I then symbolize life as a circle, or a bullring, of which there is no escape, except for one way out: death. The circle represents being stuck in one dimension and one direction of time. The only way to get out of the circle of life is to leave it altogether. Hence, we have death represented as a “fall through the floor of the ring”. And, until the bottom of the ring caves in, no matter what happens in life, no matter what pain one may suffer, life will continue. The pains of life are symbolized by the banderillas, which are the spears with barbs that are thrust into the bull’s back to weaken it until the torero can do the final estocada, where he stabs the bull between the shoulder blades and through the heart. The bull will not die until then, despite being weak or in pain, like a human burdened and troubled by life, with the only possible escape and relief being death.
Two stanzas later, Ignacio states that his “battle of will is lost”. Lorca represents Ignacio as a hero with a tragic and violent death. Because it was so sudden, Ignacio did not get a chance to fight for his life in his last moments. His “last thread” was long ago snapped and his fate determined. However, his entire life was lived as a victory, and is now at peace and rest. To him, the calling from the living is darkness, which is characterized by “whining of black”, because death is better than life, which is painful and dark. This contradicts how the living think, because we think that in death, we no longer see, so death is darkness.
The horizon is symbolized as the ultimate destination of souls in the 6th stanza. One can never reach the horizon even though one may walk towards it their entire lifetime. The only way to reach that goal is through death, which consequently, is the destination. Reaching the horizon is how “you cheat time”, because that is how one journeys past a lifetime’s worth of travel, and reaches the ultimate destination of death, achieving immortality and timelessness of existence.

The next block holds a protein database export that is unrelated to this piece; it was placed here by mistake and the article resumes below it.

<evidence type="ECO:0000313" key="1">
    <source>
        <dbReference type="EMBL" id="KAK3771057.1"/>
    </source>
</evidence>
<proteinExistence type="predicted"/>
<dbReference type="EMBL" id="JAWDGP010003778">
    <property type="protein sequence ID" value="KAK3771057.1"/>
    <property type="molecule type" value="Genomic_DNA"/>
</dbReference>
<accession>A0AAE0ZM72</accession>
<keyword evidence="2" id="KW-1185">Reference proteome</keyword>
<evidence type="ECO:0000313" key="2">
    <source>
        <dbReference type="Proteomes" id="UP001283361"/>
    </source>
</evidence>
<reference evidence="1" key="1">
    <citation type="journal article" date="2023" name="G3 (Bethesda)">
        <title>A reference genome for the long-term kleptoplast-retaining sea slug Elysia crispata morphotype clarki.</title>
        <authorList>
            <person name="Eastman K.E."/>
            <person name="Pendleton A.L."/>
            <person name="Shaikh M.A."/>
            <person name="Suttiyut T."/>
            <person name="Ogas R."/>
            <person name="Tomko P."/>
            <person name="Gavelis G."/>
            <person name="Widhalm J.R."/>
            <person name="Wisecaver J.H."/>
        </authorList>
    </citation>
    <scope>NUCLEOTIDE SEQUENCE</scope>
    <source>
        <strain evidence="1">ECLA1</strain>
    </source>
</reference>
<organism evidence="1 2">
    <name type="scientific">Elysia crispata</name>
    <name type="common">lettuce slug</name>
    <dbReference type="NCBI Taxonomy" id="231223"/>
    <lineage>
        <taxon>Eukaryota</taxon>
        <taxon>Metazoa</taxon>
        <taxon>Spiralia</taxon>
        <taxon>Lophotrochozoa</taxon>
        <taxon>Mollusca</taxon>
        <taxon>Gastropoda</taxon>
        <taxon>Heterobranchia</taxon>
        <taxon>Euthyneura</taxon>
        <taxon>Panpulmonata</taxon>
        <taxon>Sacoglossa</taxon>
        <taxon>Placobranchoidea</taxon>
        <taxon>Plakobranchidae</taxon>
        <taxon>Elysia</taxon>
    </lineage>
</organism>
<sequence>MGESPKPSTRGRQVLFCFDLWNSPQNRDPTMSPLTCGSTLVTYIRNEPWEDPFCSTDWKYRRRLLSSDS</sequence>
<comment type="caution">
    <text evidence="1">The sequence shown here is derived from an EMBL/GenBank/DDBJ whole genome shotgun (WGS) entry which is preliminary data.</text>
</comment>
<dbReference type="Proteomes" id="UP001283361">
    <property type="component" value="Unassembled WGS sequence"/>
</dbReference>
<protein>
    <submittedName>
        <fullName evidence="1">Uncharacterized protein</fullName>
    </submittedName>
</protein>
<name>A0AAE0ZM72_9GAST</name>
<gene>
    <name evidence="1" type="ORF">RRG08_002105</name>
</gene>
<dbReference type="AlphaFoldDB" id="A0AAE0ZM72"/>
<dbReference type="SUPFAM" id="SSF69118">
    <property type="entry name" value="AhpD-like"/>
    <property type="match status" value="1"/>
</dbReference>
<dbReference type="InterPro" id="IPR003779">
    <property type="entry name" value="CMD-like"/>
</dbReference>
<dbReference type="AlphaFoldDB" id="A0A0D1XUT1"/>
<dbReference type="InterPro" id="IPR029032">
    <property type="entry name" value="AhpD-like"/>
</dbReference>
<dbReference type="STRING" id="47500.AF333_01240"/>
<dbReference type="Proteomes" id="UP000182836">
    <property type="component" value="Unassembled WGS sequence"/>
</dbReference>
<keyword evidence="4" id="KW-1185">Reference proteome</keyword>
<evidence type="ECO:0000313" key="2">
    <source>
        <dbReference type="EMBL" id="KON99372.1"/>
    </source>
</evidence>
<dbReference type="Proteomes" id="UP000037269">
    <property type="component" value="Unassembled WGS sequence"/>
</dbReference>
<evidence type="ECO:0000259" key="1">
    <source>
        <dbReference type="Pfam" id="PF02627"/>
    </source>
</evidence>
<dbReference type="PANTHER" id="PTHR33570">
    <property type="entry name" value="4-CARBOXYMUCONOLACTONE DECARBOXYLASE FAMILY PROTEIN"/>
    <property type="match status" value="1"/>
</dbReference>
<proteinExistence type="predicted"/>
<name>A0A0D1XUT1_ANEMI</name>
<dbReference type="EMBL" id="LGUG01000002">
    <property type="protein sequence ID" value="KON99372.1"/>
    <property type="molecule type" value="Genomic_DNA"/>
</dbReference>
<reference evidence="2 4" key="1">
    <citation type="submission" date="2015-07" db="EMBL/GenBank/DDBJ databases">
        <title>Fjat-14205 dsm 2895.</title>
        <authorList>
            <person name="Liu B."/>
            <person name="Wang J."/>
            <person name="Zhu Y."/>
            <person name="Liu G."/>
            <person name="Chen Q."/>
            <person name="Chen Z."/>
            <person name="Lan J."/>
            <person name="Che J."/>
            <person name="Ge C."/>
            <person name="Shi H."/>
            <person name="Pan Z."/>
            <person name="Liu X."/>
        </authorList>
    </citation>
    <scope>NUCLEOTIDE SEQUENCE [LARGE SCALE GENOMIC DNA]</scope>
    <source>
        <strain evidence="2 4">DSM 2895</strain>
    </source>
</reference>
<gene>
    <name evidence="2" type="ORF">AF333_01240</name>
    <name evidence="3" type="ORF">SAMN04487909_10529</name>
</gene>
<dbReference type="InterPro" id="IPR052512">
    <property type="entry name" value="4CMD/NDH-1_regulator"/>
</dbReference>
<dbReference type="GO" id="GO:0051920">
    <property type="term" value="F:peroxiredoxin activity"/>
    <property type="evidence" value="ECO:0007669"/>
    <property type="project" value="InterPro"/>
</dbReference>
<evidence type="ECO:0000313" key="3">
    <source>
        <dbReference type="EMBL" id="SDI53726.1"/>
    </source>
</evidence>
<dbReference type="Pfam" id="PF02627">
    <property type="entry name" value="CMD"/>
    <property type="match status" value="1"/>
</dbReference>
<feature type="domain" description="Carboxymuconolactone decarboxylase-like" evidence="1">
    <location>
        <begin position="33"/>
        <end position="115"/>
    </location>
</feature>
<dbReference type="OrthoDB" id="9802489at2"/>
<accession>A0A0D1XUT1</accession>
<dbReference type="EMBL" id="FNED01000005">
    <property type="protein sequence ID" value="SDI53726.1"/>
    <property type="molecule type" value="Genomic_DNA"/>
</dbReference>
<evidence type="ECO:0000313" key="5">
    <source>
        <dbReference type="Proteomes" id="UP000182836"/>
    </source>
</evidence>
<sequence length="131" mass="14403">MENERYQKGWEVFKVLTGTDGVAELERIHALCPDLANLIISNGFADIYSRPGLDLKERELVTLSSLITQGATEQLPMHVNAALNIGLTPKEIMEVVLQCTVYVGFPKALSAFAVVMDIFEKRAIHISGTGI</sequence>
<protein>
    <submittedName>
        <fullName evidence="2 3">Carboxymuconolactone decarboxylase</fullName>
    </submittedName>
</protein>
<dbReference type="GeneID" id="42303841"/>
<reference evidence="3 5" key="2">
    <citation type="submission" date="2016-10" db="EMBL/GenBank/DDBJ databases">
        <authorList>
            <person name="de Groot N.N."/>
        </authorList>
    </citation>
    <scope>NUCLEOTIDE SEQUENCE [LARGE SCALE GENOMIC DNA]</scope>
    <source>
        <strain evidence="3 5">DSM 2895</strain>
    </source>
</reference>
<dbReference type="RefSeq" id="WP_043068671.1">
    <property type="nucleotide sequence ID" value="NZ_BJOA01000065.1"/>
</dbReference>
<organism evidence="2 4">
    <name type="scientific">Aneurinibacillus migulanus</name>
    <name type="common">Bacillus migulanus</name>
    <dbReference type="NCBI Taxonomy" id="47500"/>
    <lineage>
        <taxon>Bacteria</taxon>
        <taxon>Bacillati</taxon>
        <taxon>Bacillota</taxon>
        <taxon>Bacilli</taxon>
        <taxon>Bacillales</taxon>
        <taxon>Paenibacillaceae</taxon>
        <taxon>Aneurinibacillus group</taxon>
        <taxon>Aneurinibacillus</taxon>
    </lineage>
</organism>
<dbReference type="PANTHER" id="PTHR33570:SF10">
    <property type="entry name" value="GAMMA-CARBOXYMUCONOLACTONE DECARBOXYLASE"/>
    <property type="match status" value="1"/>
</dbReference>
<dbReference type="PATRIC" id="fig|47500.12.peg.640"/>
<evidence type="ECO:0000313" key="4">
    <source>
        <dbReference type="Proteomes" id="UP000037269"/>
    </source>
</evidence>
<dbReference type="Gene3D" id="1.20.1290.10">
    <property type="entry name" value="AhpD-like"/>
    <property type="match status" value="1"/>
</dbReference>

In the following stanza, time is described as amorphous and unpredictable and represented by “the face of the clock”, which no one has seen the true form of. And if it were not so, time and life would cease to exist. This extends to death: if death does not exist, then neither would life. “The infant being born” is unseasoned, yet both the newborn and Lorca have no idea of what will happen in the next moment, which demonstrates time’s unpredictability and puts them as equal in the face of fate. “Walk, fall, crawl” parallels with the ending of Lorca’s third section of the lament. In death, one can “sleep, fly, rest”, but life is the opposite, with no rest, stumbling, and pain. Ignacio communicates that the journey to the end is not easy but Lorca must keep going. “Keep climbing”, in contrast to walking, suggests that life is hard, like a staircase going up that never ends until it collapses into death.
By the next stanza, Ignacio has taken over the poem’s content. He describes his experiences from death as restful, the feeling personified by “the eyelids of the heart” closing for good. The phrase “the moon will sing” personifies the familiar yet unexpected quality of places we have heard of but never been to, and is a surreal demonstration that death can be completely different from what we expect. We cannot expect that death will hurt because we have never been there.